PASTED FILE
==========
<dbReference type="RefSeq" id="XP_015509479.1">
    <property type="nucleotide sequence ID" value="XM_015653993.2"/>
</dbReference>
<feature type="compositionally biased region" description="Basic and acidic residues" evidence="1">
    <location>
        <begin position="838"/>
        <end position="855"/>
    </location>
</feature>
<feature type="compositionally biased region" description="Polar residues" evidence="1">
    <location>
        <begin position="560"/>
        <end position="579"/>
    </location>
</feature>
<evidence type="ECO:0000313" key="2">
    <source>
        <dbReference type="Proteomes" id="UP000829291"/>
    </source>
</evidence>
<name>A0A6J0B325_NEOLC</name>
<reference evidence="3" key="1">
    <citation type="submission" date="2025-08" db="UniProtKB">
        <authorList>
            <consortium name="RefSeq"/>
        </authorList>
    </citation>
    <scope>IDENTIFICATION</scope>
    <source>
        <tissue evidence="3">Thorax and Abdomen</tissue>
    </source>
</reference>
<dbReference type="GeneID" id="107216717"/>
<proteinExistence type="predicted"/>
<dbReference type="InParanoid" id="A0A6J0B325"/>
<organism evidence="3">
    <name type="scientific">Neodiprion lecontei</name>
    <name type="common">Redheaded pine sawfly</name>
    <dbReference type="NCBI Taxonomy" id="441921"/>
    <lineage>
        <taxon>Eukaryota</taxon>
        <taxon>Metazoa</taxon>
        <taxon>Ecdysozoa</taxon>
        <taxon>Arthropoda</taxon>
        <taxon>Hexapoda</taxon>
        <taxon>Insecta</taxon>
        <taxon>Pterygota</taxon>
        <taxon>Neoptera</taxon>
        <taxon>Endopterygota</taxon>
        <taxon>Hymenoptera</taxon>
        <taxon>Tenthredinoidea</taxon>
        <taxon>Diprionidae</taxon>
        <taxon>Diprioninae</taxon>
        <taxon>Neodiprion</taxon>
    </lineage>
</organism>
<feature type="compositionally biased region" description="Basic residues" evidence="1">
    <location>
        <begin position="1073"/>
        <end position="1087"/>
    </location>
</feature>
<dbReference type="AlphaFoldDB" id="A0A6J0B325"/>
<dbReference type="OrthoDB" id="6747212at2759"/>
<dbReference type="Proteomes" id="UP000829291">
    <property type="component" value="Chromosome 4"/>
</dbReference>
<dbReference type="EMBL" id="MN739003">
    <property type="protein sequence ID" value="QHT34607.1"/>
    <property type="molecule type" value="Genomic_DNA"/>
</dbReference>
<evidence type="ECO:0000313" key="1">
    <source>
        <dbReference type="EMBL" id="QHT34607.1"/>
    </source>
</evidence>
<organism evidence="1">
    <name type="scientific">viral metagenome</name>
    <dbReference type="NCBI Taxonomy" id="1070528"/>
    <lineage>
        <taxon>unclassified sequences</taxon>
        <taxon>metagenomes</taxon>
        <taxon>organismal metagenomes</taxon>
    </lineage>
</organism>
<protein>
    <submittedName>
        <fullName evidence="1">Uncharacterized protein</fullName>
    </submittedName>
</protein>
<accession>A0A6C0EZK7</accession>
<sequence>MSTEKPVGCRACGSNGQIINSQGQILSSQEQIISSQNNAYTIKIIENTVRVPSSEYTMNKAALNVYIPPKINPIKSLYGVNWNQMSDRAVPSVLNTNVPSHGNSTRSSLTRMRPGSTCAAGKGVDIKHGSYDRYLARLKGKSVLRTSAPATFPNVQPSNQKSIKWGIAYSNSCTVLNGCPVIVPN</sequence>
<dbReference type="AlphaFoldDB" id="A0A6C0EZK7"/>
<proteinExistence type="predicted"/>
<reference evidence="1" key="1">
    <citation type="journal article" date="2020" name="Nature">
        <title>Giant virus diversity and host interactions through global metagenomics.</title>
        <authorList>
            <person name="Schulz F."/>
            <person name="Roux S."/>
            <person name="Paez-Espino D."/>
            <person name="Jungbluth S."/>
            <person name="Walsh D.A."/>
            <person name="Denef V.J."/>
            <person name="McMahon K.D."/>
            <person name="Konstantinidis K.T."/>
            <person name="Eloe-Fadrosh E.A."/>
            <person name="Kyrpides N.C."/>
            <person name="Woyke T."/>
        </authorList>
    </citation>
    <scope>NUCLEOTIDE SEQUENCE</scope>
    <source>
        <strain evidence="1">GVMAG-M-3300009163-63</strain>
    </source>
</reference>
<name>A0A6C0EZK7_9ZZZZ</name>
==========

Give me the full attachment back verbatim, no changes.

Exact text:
<dbReference type="RefSeq" id="XP_015509479.1">
    <property type="nucleotide sequence ID" value="XM_015653993.2"/>
</dbReference>
<feature type="compositionally biased region" description="Basic and acidic residues" evidence="1">
    <location>
        <begin position="838"/>
        <end position="855"/>
    </location>
</feature>
<feature type="compositionally biased region" description="Polar residues" evidence="1">
    <location>
        <begin position="560"/>
        <end position="579"/>
    </location>
</feature>
<evidence type="ECO:0000313" key="2">
    <source>
        <dbReference type="Proteomes" id="UP000829291"/>
    </source>
</evidence>
<name>A0A6J0B325_NEOLC</name>
<reference evidence="3" key="1">
    <citation type="submission" date="2025-08" db="UniProtKB">
        <authorList>
            <consortium name="RefSeq"/>
        </authorList>
    </citation>
    <scope>IDENTIFICATION</scope>
    <source>
        <tissue evidence="3">Thorax and Abdomen</tissue>
    </source>
</reference>
<dbReference type="GeneID" id="107216717"/>
<proteinExistence type="predicted"/>
<dbReference type="InParanoid" id="A0A6J0B325"/>
<organism evidence="3">
    <name type="scientific">Neodiprion lecontei</name>
    <name type="common">Redheaded pine sawfly</name>
    <dbReference type="NCBI Taxonomy" id="441921"/>
    <lineage>
        <taxon>Eukaryota</taxon>
        <taxon>Metazoa</taxon>
        <taxon>Ecdysozoa</taxon>
        <taxon>Arthropoda</taxon>
        <taxon>Hexapoda</taxon>
        <taxon>Insecta</taxon>
        <taxon>Pterygota</taxon>
        <taxon>Neoptera</taxon>
        <taxon>Endopterygota</taxon>
        <taxon>Hymenoptera</taxon>
        <taxon>Tenthredinoidea</taxon>
        <taxon>Diprionidae</taxon>
        <taxon>Diprioninae</taxon>
        <taxon>Neodiprion</taxon>
    </lineage>
</organism>
<feature type="compositionally biased region" description="Basic residues" evidence="1">
    <location>
        <begin position="1073"/>
        <end position="1087"/>
    </location>
</feature>
<dbReference type="AlphaFoldDB" id="A0A6J0B325"/>
<dbReference type="OrthoDB" id="6747212at2759"/>
<dbReference type="Proteomes" id="UP000829291">
    <property type="component" value="Chromosome 4"/>
</dbReference>
<dbReference type="EMBL" id="MN739003">
    <property type="protein sequence ID" value="QHT34607.1"/>
    <property type="molecule type" value="Genomic_DNA"/>
</dbReference>
<evidence type="ECO:0000313" key="1">
    <source>
        <dbReference type="EMBL" id="QHT34607.1"/>
    </source>
</evidence>
<organism evidence="1">
    <name type="scientific">viral metagenome</name>
    <dbReference type="NCBI Taxonomy" id="1070528"/>
    <lineage>
        <taxon>unclassified sequences</taxon>
        <taxon>metagenomes</taxon>
        <taxon>organismal metagenomes</taxon>
    </lineage>
</organism>
<protein>
    <submittedName>
        <fullName evidence="1">Uncharacterized protein</fullName>
    </submittedName>
</protein>
<accession>A0A6C0EZK7</accession>
<sequence>MSTEKPVGCRACGSNGQIINSQGQILSSQEQIISSQNNAYTIKIIENTVRVPSSEYTMNKAALNVYIPPKINPIKSLYGVNWNQMSDRAVPSVLNTNVPSHGNSTRSSLTRMRPGSTCAAGKGVDIKHGSYDRYLARLKGKSVLRTSAPATFPNVQPSNQKSIKWGIAYSNSCTVLNGCPVIVPN</sequence>
<dbReference type="AlphaFoldDB" id="A0A6C0EZK7"/>
<proteinExistence type="predicted"/>
<reference evidence="1" key="1">
    <citation type="journal article" date="2020" name="Nature">
        <title>Giant virus diversity and host interactions through global metagenomics.</title>
        <authorList>
            <person name="Schulz F."/>
            <person name="Roux S."/>
            <person name="Paez-Espino D."/>
            <person name="Jungbluth S."/>
            <person name="Walsh D.A."/>
            <person name="Denef V.J."/>
            <person name="McMahon K.D."/>
            <person name="Konstantinidis K.T."/>
            <person name="Eloe-Fadrosh E.A."/>
            <person name="Kyrpides N.C."/>
            <person name="Woyke T."/>
        </authorList>
    </citation>
    <scope>NUCLEOTIDE SEQUENCE</scope>
    <source>
        <strain evidence="1">GVMAG-M-3300009163-63</strain>
    </source>
</reference>
<name>A0A6C0EZK7_9ZZZZ</name>